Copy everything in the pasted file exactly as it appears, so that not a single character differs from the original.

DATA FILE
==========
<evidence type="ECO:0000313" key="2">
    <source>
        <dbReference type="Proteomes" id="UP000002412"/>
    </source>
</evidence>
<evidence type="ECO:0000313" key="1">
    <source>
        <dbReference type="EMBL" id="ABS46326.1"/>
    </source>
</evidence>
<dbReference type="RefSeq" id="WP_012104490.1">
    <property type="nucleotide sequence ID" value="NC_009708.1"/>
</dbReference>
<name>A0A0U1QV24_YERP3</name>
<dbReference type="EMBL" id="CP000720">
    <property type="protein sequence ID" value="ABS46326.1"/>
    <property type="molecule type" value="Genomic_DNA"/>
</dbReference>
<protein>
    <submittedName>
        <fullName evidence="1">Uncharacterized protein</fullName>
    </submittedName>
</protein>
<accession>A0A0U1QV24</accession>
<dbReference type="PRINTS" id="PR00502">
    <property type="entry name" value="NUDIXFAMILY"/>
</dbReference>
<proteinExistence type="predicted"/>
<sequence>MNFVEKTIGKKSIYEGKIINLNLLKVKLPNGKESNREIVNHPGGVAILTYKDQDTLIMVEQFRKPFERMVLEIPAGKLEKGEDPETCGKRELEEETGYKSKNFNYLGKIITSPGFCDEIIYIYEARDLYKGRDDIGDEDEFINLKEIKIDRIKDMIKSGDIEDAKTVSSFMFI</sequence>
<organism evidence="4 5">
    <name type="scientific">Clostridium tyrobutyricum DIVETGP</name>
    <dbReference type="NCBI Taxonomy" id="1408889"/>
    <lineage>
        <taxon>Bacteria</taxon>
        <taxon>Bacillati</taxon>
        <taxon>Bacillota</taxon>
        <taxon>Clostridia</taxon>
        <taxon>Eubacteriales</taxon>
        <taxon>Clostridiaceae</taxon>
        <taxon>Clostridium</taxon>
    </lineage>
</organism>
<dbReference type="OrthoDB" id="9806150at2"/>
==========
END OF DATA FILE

<evidence type="ECO:0000313" key="2">
    <source>
        <dbReference type="Proteomes" id="UP000002412"/>
    </source>
</evidence>
<evidence type="ECO:0000313" key="1">
    <source>
        <dbReference type="EMBL" id="ABS46326.1"/>
    </source>
</evidence>
<dbReference type="RefSeq" id="WP_012104490.1">
    <property type="nucleotide sequence ID" value="NC_009708.1"/>
</dbReference>
<name>A0A0U1QV24_YERP3</name>
<dbReference type="EMBL" id="CP000720">
    <property type="protein sequence ID" value="ABS46326.1"/>
    <property type="molecule type" value="Genomic_DNA"/>
</dbReference>
<protein>
    <submittedName>
        <fullName evidence="1">Uncharacterized protein</fullName>
    </submittedName>
</protein>
<accession>A0A0U1QV24</accession>
<dbReference type="PRINTS" id="PR00502">
    <property type="entry name" value="NUDIXFAMILY"/>
</dbReference>
<proteinExistence type="predicted"/>
<sequence>MNFVEKTIGKKSIYEGKIINLNLLKVKLPNGKESNREIVNHPGGVAILTYKDQDTLIMVEQFRKPFERMVLEIPAGKLEKGEDPETCGKRELEEETGYKSKNFNYLGKIITSPGFCDEIIYIYEARDLYKGRDDIGDEDEFINLKEIKIDRIKDMIKSGDIEDAKTVSSFMFI</sequence>
<organism evidence="4 5">
    <name type="scientific">Clostridium tyrobutyricum DIVETGP</name>
    <dbReference type="NCBI Taxonomy" id="1408889"/>
    <lineage>
        <taxon>Bacteria</taxon>
        <taxon>Bacillati</taxon>
        <taxon>Bacillota</taxon>
        <taxon>Clostridia</taxon>
        <taxon>Eubacteriales</taxon>
        <taxon>Clostridiaceae</taxon>
        <taxon>Clostridium</taxon>
    </lineage>
</organism>
<dbReference type="OrthoDB" id="9806150at2"/>